You’ve decided to hire a recruiting firm that can get it done for your organization. However, when do you pull the trigger to seek assistance from a professional? Do you try for months to fill the roles yourself, and eventually, call a recruiter only after you’ve exhausted all your efforts? Are you going to wait until you see the strain taking effect on the rest of your staff and now you have multiple positions open? Do you think that candidates just haven’t seen the posting?
They do and have seen the posting for months. It sends them red flags as to why the position is still open. The reality is most of the candidates you’d want to hire are never going to be hitting the job boards. From past experiences, they believe their resume will just sit on someone’s desk in HR. Maybe the resume gets stuck in a keyword checking system, or candidates are worried that HR will call their current employer for a reference. And the best candidates for your open positions are not even actively looking for a new position. These are the type of candidates a great recruiting firm, like Johnson Search Group, has in their network.
You get what you pay for
Obviously, the fee using a recruiter is an important part of the equation. If your organization has service agreements with recruiting firms for a lower fee percentage, or you require a vendor’s list for recruiters, but they are not filling your critical roles, why would you expect to get better service for the same price? The reason the other firms are likely not filling your position or presenting resumes may be that they are just incapable, or they are filling your competitor’s roles instead, as they have a better agreement with them.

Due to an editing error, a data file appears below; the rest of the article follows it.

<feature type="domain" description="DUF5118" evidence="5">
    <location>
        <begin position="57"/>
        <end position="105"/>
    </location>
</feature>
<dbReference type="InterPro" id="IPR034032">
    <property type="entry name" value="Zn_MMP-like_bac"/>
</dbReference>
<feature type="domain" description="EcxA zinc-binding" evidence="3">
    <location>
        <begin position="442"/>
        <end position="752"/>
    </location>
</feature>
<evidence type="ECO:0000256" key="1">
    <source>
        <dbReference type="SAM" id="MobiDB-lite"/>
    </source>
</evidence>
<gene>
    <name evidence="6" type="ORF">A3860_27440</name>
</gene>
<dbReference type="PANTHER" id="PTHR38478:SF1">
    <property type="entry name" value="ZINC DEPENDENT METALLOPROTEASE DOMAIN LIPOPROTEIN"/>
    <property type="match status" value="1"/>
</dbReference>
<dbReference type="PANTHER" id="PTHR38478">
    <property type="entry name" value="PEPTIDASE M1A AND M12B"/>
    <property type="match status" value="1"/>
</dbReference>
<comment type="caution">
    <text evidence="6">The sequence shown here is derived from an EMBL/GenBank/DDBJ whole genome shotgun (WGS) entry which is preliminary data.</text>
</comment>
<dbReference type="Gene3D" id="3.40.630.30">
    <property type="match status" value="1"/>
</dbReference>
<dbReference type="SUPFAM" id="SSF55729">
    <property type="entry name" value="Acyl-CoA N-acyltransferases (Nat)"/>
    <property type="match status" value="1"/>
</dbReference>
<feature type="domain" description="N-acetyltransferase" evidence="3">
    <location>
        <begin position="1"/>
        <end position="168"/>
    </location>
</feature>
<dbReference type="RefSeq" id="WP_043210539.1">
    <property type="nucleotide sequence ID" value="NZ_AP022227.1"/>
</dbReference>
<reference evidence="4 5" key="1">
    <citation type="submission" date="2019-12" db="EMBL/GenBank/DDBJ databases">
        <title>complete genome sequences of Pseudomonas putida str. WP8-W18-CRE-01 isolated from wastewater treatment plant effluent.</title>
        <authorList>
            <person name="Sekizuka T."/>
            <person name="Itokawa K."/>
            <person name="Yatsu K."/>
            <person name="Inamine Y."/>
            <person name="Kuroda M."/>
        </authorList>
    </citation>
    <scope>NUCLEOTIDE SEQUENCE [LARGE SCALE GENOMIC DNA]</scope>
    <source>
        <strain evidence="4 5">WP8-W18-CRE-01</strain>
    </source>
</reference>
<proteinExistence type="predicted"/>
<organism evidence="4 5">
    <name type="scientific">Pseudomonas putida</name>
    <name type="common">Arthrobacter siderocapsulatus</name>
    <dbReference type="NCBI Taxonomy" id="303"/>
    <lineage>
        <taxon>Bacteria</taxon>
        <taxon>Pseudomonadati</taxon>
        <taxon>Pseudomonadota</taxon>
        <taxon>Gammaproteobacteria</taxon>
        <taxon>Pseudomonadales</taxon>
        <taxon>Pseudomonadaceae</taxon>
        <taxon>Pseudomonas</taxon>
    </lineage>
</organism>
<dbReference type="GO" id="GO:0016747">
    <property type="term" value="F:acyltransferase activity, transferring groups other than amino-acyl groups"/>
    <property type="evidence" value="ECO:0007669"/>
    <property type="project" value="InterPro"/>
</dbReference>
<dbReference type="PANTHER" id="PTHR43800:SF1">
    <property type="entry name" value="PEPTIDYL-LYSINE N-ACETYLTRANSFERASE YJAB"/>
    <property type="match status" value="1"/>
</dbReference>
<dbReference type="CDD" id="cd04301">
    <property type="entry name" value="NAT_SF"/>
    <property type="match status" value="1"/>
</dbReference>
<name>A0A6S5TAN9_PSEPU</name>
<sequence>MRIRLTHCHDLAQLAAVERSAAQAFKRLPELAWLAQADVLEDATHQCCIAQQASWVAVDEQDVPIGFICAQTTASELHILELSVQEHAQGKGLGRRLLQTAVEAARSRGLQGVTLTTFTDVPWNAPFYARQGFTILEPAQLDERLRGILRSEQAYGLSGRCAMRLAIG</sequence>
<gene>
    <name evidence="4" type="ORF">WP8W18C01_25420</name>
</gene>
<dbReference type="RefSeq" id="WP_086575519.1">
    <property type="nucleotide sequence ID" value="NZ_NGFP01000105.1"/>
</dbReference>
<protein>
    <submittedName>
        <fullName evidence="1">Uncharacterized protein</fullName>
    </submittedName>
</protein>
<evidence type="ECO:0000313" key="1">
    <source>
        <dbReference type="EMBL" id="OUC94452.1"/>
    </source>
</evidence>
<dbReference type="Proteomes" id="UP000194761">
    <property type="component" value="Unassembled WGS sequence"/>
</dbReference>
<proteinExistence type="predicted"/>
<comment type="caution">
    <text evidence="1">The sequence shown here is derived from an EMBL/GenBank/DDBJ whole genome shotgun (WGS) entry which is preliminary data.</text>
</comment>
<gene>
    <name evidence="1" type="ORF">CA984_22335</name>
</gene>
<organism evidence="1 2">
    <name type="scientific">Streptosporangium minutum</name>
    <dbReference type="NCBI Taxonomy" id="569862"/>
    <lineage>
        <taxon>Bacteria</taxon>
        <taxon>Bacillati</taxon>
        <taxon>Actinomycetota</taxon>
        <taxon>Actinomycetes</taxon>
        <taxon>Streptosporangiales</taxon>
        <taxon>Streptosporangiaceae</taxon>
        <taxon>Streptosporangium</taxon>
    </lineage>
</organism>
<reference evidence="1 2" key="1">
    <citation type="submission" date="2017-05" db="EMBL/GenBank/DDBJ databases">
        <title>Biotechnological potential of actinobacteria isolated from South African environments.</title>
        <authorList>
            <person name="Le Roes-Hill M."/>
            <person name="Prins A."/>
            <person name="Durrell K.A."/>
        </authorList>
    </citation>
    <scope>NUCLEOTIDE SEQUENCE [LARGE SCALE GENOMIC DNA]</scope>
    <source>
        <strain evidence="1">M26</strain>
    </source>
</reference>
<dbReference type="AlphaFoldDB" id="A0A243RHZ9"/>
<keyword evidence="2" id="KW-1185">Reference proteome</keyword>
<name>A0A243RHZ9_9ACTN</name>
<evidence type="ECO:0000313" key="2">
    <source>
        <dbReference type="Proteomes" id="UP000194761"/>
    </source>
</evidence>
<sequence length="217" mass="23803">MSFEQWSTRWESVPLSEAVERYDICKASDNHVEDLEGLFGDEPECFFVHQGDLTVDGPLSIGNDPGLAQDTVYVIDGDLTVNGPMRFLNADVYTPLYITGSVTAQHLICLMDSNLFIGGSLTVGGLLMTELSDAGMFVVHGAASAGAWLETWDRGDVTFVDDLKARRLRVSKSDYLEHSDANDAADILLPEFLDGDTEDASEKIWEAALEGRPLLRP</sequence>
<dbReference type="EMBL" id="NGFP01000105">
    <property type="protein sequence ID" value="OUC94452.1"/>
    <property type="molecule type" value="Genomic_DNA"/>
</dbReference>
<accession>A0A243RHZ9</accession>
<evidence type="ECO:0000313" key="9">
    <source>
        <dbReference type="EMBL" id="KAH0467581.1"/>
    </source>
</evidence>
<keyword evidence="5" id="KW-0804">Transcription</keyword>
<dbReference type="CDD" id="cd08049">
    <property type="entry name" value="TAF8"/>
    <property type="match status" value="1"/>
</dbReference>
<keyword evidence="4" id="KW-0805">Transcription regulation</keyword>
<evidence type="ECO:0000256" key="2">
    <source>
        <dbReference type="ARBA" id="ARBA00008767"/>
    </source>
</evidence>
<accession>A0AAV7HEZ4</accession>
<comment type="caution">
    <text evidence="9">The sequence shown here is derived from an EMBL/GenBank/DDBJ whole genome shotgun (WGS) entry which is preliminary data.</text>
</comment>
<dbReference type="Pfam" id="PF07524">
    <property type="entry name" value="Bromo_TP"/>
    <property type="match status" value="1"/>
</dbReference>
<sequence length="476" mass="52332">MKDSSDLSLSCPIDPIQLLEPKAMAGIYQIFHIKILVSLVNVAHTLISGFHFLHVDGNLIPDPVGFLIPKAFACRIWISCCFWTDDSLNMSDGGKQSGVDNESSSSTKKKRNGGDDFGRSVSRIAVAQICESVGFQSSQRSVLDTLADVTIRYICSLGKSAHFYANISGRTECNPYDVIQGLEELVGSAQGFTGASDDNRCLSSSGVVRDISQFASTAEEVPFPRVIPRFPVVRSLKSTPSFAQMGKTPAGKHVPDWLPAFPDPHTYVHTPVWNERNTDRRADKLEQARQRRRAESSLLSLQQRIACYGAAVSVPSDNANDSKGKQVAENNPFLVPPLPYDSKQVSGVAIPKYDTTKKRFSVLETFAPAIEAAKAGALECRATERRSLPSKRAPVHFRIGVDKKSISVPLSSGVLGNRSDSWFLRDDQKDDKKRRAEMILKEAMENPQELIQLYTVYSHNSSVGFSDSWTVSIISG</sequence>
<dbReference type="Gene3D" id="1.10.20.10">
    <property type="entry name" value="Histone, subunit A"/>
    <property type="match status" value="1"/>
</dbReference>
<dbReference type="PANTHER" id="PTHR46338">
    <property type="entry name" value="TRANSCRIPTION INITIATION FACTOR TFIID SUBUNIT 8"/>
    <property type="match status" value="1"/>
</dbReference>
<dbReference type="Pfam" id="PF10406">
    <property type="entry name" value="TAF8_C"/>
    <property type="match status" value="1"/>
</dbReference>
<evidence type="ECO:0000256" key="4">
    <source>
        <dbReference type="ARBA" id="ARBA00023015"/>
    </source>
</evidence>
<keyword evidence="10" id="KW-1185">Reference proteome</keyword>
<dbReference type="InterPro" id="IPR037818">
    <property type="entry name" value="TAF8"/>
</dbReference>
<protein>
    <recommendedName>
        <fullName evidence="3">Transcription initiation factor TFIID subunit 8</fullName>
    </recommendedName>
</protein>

Ever heard the expression “you get what you pay for?” And isn’t the definition of insanity doing the same thing over and over and expecting different results? I am not saying go crazy, and there are things like budgets to consider, but have you considered the cost of vacancy for each day an open role remains unfilled?
The strain on your staff
Are you relying on someone else in your organization who has their own desk to run, to get your needs met? I can’t tell you how many hiring managers I’ve talked to that tell me to call HR when I have the perfect candidate they’re looking for.
Why would I want to do that? HR will just assume it’s a salesperson the hiring manager wants to pass off. If you want to see a candidate, let your HR department know that you want to work with a professional that can bring you the candidates you need.
You need a specialist who knows the criticality of your unfilled positions; a recruiter that specializes in your industry. Plus, one that has a great process, and can bring you qualified, pre-screened candidates who will actually start. Acceptance ratios, fill rates, references from candidates about their experiences… these are all things to focus on, not just the fee.
Think about it like going to prom. Would you go to an assembly line haircut company to get a memorable hairstyle? Just like with a critical role, wouldn’t you want to go to a specialist who will give you exactly what you want?
If you want to work with a recruiter that specializes in your industry, let’s have a conversation.